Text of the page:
The locusts have been going to town laying eggs over the past week, and it’s crunch time. I decided to harvest the adult locusts, starting with the males (the females I’ll keep alive a little longer so they can finish laying eggs).
With a little help from my wife Caley, I managed to corral all twenty-odd males into a large, lidded plastic bowl. This went into the freezer, killing the males within about half an hour. Freezing is touted as the most humane way to kill locusts, as it slows their metabolism and sends them into a forever sleep. I did note that they didn’t look like most dead insects (their legs weren’t crossed in deathly defeat like the two that died early on – from unknown causes – in my experiment).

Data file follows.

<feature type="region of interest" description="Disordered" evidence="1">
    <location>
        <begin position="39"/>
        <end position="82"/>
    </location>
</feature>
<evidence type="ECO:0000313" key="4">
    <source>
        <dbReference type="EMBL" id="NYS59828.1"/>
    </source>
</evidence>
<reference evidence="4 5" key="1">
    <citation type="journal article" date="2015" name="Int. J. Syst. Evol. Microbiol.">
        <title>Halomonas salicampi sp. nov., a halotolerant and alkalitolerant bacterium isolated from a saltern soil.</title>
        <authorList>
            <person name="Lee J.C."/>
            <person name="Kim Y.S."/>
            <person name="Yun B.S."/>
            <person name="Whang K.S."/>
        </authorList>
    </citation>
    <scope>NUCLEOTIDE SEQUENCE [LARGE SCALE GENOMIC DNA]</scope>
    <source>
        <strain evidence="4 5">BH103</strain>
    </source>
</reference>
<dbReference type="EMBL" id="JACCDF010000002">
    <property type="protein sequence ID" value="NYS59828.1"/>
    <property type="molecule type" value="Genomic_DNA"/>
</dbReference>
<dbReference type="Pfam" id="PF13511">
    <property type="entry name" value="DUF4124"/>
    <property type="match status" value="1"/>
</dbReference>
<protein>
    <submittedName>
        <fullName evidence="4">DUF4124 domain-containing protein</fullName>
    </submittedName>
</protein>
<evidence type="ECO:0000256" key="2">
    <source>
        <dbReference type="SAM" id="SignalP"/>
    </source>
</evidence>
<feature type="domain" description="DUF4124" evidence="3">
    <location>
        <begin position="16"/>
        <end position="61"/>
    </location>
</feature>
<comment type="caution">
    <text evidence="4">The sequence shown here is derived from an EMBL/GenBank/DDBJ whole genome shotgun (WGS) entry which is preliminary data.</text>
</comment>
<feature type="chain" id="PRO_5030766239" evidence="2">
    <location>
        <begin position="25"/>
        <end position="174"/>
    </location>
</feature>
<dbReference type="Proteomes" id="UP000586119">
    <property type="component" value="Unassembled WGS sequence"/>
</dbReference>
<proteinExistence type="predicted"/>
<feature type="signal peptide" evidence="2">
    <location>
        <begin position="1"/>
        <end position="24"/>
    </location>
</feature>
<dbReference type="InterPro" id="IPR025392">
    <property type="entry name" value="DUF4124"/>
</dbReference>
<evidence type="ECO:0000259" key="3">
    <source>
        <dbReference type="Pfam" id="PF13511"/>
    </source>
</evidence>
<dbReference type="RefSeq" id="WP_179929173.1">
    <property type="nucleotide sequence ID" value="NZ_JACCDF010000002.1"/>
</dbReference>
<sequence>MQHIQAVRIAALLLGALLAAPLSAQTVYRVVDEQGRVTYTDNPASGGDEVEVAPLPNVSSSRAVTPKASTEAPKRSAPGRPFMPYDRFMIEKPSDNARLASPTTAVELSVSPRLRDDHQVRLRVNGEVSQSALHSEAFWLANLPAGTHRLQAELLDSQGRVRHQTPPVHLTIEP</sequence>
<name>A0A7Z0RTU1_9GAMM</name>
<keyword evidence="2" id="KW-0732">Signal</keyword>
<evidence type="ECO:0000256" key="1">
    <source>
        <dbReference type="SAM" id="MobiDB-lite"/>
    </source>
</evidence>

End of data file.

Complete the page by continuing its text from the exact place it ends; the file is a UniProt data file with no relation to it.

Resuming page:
Hopefully my locusts will soon look like this!
Image shared under creative commons licence from Flickr user Charles Hanes.
Unfortunately I don’t have enough locusts for a meal yet, so I’ll have to be patient. I’ve since transferred the males to a smaller container in the freezer while I wait.
When assessing whether an insect is good to eat, the general survivalist rule is: “Black, green or brown, wolf it down. Red, orange or yellow, forget that fellow.” A brightly-colored insect can afford to be flashy because there is a good chance it is poisonous. An insect that blends in with its surroundings is more likely to be good to eat, since it has to hide. Locusts fit into this category, so I’m hoping they taste good.
Keen to buy your own bugs to eat yet? I’d recommend checking out Thailand Unique – they have many edible bugs for sale and they ship worldwide.
My remaining female locusts are still laying steadily, and I think I’ll give them until the end of the week. Then it’s freezer time, and then finally, it’ll be dinner time. I’ve also got plans to start a meal worm colony while waiting for the next generation of locusts to hatch, so watch this space!